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Agency Life

The Digital Life

The Digital Life

Natasha Smith

Natasha Smith

September 11, 2018

Like it or not, everyone’s got one.

"For people, I’d say that most of us today lead dual lives: one offline and one online—but both work together."

How do brands interact with people through digital platforms? “Stop being a brand, and become a person,” says Rohan Kapoor, digital director at Havas Riverorchid Socialyse in Cambodia. He gives some sage advice on success in the digital landscape.

 

So, define digital for brands, for buyers, maybe even for yourself.

Well for me, digital is nothing and digital is everything. It’s as obvious as the sun and the moon.

For people, I’d say that most of us today lead dual lives: one offline and one online—but both work together. Hence, the term citizens has been replaced by “netizens” and this holds true in the developing markets more than any developed market.

For brands, digital is the most powerful tool to humanize a brand. For the first time, brands now have a real opportunity to talk to people as a human in real time. What else can a brand ask for?

Do you feel that there’s still some trepidation around digital?

Talking about Cambodia, there’s definitely an uncertainty among some brands and people. In this country, Facebook dominates with 8 million active users and 40% year-on-year growth. Here, it’s the gateway to the Internet, and it is the Google for Cambodia. So both the new and the urban Cambodia are hooked on it.

As a result, convincing a brand to have a presence on Facebook isn’t challenging since the evidence supports that move. So most brands feel that digital equals Facebook, and looking beyond Facebook and being open to other digital solutions is what we as advertisers need to work on to gain a brand’s confidence.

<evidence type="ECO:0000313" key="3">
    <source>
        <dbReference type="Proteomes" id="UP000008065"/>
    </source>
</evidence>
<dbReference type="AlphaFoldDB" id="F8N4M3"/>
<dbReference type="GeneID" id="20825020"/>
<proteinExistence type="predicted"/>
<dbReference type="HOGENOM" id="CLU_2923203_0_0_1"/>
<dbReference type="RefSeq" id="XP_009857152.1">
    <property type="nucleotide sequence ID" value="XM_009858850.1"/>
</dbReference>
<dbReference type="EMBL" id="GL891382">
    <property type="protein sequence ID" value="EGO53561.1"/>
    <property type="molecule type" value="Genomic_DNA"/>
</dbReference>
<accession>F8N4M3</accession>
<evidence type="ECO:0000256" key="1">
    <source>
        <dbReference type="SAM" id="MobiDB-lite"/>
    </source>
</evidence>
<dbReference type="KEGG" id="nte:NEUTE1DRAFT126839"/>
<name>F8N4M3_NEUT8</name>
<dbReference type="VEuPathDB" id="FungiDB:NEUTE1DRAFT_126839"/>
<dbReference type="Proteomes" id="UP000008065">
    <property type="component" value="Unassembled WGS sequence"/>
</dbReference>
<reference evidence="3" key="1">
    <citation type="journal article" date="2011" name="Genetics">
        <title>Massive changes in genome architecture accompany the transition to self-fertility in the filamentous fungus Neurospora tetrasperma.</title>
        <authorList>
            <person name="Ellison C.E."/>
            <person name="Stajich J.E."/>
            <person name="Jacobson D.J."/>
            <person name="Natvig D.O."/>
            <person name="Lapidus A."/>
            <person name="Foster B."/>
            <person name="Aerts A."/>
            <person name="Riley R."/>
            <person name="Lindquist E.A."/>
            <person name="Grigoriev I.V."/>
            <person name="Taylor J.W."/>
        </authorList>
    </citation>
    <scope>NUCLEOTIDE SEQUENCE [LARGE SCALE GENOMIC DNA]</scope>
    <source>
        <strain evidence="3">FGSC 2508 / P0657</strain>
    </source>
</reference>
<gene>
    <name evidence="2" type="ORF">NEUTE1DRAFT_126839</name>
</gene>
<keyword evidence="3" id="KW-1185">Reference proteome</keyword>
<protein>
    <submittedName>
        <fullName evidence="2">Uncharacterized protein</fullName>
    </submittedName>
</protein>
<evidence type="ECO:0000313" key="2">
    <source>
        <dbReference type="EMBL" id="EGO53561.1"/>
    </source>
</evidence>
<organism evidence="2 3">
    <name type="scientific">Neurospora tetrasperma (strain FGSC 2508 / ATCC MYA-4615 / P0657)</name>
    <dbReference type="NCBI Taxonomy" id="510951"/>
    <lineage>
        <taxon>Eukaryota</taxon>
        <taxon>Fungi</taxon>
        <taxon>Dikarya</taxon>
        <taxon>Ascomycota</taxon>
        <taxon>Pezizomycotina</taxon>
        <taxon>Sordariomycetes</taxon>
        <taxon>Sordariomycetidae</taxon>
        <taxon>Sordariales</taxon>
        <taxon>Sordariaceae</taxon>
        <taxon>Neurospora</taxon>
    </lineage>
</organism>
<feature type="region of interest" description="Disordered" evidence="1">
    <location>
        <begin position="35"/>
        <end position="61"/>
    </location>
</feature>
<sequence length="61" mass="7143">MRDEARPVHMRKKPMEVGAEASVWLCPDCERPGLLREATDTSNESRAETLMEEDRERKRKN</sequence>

How do you demystify digital for others?

I think it can be like math for people who have never liked math, like myself (I still get nightmares). The only difference here is math was never a part of my life, digital is. But I usually try and open this conversation with a few questions. The conversation often goes something like this:

Me: You’re on Facebook?

Him (or her): Yes, of course. That’s a silly question.

Me: You’re on apps playing games?

Him: Yes, of course.

Me: Booking tickets?

Him: Yes.

Me: Sharing, chatting?

Him: Yes, all the time.

If you’re doing all this, then you are a digital savvy person, you just don’t like this term “digital,” because people don’t break it down into what it actually means. However, this recognition is the first step of people buying into the potential of digital. When they have that understanding, that’s when I’m able to drill down to what it means for them and their brands.

"I believe that brands should stick to whatever it is that they stand for—their mission and visions."

What do you hope that brands change in their approach to digital?

To stop being a brand and become a person. On digital platforms, people listen to people.

What do you hope never changes?

I believe that brands should stick to whatever it is that they stand for—their mission and visions. This should never change. In the digital world, it’s easy to sway as you’re constantly looking at the scoreboard and chasing down KPIs. So sometimes, brands end up doing whatever they think consumers are going to like, share, and comment on—but that might be totally different from what the brand stands for.

How do digital and social media marketing vary from region to region?

We advertise to people—and people are different everywhere. It’s as simple as that. OK, maybe there are certain emotions that people from certain regions share. So a regional TVC might hit the chord of people from similar markets; however, digital is different.

We mustn’t forget that digital is a two-way conversation, and if you’re not using the extremely local nuances and hyper-targeted solutions, then you’re not using digital for its core strength.

How would you describe the market in Cambodia?